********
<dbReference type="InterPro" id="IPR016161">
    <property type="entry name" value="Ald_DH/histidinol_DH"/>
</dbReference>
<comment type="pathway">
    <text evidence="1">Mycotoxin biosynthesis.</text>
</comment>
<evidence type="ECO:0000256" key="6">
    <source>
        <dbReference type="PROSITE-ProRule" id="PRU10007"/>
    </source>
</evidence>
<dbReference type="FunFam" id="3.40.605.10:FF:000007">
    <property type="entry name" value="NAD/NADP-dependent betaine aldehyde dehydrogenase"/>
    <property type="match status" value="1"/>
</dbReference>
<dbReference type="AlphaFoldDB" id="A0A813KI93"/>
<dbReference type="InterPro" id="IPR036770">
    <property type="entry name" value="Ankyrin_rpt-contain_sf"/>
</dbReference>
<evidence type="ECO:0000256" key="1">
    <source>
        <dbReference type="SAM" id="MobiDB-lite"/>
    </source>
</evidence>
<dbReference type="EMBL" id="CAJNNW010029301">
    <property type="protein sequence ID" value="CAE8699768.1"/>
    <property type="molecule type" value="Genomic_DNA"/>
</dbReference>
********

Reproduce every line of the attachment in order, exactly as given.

<dbReference type="InterPro" id="IPR016161">
    <property type="entry name" value="Ald_DH/histidinol_DH"/>
</dbReference>
<comment type="pathway">
    <text evidence="1">Mycotoxin biosynthesis.</text>
</comment>
<evidence type="ECO:0000256" key="6">
    <source>
        <dbReference type="PROSITE-ProRule" id="PRU10007"/>
    </source>
</evidence>
<dbReference type="FunFam" id="3.40.605.10:FF:000007">
    <property type="entry name" value="NAD/NADP-dependent betaine aldehyde dehydrogenase"/>
    <property type="match status" value="1"/>
</dbReference>
<dbReference type="AlphaFoldDB" id="A0A813KI93"/>
<dbReference type="InterPro" id="IPR036770">
    <property type="entry name" value="Ankyrin_rpt-contain_sf"/>
</dbReference>
<evidence type="ECO:0000256" key="1">
    <source>
        <dbReference type="SAM" id="MobiDB-lite"/>
    </source>
</evidence>
<dbReference type="EMBL" id="CAJNNW010029301">
    <property type="protein sequence ID" value="CAE8699768.1"/>
    <property type="molecule type" value="Genomic_DNA"/>
</dbReference>